D-Day and How the Weather Helped Shape the Battle of Normandy
WE REMEMBER… on this day… JUNE 6 IN 1944… when more than 160,000 Allied troops landed along a 50-mile stretch of heavily-fortified French coastline… to fight Nazi Germany on the beaches of Normandy in France.
Gen. Dwight D. Eisenhower called the operation a crusade in which… “we will accept nothing less than full victory.”
More than 5,000 Ships and 13,000 aircraft supported the D-Day invasion… and by day’s end… the Allies gained a foot-hold in Continental Europe. The cost in lives on D-Day was high. More than 9,000 Allied Soldiers were killed or wounded… but their sacrifice allowed more than 100,000 Soldiers to begin the slow… hard slog across Europe… to defeat Adolph Hitler’s crack troops.
German military leaders expected an Allied invasion on the Channel coast in late May of 1944… when there was high tide… a full moon… good visibility and little wind. When it did not come… and when the weather turned in June with a depression bringing storms… they felt they could relax.
While German weather forecasters saw no possibility for invasion… Allied forecasters were frantically looking for an opening.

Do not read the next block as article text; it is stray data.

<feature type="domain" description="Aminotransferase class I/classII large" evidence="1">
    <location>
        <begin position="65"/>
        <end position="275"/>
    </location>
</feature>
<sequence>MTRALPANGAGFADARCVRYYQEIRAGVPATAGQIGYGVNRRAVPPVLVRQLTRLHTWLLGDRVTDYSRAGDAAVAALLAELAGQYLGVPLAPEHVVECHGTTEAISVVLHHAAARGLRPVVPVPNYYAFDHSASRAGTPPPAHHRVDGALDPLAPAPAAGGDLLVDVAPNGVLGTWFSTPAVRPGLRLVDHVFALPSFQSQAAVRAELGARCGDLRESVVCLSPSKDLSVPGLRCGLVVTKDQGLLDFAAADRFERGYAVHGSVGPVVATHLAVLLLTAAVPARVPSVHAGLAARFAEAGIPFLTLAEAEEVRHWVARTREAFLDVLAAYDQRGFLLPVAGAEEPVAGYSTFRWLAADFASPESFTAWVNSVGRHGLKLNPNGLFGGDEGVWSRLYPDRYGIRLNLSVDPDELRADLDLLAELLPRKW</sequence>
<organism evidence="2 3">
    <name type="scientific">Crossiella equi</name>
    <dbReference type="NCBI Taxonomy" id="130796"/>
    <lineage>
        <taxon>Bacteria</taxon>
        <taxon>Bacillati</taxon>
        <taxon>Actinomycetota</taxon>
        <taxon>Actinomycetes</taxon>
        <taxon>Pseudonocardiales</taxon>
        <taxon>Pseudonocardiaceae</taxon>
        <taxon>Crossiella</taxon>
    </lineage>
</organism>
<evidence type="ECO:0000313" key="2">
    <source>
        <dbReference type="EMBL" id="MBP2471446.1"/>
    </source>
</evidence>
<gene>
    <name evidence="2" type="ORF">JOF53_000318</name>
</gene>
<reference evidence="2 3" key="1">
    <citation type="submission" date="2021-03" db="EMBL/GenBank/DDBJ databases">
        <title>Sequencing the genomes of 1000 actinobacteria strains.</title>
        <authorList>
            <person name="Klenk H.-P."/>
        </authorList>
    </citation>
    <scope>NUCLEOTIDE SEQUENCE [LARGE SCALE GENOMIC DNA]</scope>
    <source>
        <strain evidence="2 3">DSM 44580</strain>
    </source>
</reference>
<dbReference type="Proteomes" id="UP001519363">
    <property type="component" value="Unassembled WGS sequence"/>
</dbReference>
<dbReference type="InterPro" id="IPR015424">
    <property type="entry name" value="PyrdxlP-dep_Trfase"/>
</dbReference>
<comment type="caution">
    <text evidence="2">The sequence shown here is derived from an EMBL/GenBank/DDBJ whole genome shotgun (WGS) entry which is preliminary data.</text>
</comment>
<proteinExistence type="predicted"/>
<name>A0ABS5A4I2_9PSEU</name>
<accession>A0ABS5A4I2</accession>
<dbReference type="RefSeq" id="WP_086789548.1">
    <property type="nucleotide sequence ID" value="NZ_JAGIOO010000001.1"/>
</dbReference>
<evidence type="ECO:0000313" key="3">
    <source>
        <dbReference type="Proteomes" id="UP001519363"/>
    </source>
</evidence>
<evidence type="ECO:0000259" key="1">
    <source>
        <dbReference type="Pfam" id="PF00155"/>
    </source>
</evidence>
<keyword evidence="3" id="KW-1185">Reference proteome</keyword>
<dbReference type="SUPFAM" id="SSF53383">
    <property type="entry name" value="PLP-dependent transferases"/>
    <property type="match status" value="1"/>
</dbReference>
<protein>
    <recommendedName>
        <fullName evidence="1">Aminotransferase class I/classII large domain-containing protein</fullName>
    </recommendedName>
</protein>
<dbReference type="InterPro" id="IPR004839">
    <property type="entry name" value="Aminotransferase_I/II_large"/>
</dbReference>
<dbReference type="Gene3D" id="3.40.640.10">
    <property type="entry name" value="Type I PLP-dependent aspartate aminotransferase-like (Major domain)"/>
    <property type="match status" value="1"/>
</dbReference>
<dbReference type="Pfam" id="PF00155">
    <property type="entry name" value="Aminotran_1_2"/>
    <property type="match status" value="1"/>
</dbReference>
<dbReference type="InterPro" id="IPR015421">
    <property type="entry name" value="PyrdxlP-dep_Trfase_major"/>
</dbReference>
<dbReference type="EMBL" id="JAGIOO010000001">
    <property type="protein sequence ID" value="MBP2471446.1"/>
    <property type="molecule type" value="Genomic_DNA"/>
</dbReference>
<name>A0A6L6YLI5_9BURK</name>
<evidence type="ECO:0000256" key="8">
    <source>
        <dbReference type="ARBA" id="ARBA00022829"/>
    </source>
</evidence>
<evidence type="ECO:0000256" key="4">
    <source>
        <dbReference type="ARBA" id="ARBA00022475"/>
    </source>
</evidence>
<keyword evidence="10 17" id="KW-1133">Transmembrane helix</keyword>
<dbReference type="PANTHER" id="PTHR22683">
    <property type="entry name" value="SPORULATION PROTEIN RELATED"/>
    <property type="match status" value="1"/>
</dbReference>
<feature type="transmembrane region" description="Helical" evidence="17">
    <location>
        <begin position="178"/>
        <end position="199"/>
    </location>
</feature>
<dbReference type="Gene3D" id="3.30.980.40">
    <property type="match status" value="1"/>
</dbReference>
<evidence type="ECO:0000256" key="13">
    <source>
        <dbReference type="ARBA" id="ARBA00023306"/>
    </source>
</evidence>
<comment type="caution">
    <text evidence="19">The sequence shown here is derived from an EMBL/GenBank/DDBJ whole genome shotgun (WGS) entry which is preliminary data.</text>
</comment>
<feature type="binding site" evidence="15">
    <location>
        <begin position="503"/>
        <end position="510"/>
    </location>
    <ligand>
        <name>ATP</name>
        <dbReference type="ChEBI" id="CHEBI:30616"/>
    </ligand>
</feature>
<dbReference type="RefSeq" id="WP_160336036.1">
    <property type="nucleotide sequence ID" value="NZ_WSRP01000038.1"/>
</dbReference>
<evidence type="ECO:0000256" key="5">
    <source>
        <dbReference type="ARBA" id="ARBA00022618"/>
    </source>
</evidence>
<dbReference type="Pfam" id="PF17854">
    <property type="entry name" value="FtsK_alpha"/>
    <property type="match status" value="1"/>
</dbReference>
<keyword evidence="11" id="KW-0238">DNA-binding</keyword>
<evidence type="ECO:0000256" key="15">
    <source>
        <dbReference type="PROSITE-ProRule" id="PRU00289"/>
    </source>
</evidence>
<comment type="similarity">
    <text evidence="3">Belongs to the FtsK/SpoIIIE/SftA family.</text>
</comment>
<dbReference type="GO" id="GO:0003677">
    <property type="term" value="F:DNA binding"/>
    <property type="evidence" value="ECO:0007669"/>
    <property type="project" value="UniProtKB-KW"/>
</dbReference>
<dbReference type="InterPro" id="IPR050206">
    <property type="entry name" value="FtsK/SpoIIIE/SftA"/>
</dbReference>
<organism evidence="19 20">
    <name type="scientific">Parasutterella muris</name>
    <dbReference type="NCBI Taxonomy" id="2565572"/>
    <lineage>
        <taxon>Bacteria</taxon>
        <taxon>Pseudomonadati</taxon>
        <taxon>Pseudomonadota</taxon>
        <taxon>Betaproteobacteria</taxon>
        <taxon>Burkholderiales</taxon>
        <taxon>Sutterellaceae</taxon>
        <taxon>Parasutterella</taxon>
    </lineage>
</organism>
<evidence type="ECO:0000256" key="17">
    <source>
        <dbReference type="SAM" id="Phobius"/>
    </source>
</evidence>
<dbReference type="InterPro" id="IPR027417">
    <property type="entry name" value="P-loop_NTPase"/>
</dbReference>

They found one on June 6… and on the 70th anniversary of the pivotal invasion… we're looking at how they did it.
On June 3… two meteorologists at U.S. base Widewing in England… Irving Krick and Ben Holzman… said the planned invasion on June 5 was possible.
However… teams of meteorologists at the British Admirality and the British Meteorological office… including most notably the Norwegian Sverre Petterssen… said an attempted landing would be unsafe. Chief meteorologist James Stagg persuaded General Dwight D. Eisenhower at the last moment to cancel the June 5 invasion. It's a good thing he listened… stormy weather would likely have made the landing a disaster.
But on June 4… the three teams recognized an opportunity on June 6 as one storm was leaving and another storm appeared to have stalled. This left a window of opportunity!!!
The Normandy landings were a go.
As the weather map on the left shows... clearing skies and calmer winds set up on the English Channel... which made the weather conditions better for a go.
Around midnight on the evening of June 5… the Allies began extensive aerial and naval bombardment as well as an airborne assault. The intricately coordinated attack continued in the early morning… as minesweepers cleared the channel for an invasion fleet comprising nearly 7,000 vessels.
Allied infantry and armored divisions began landing on the coast of France at 06:30. By the end of that day… they had gained a foothold in German-occupied Western Europe that proved critical to winning the war.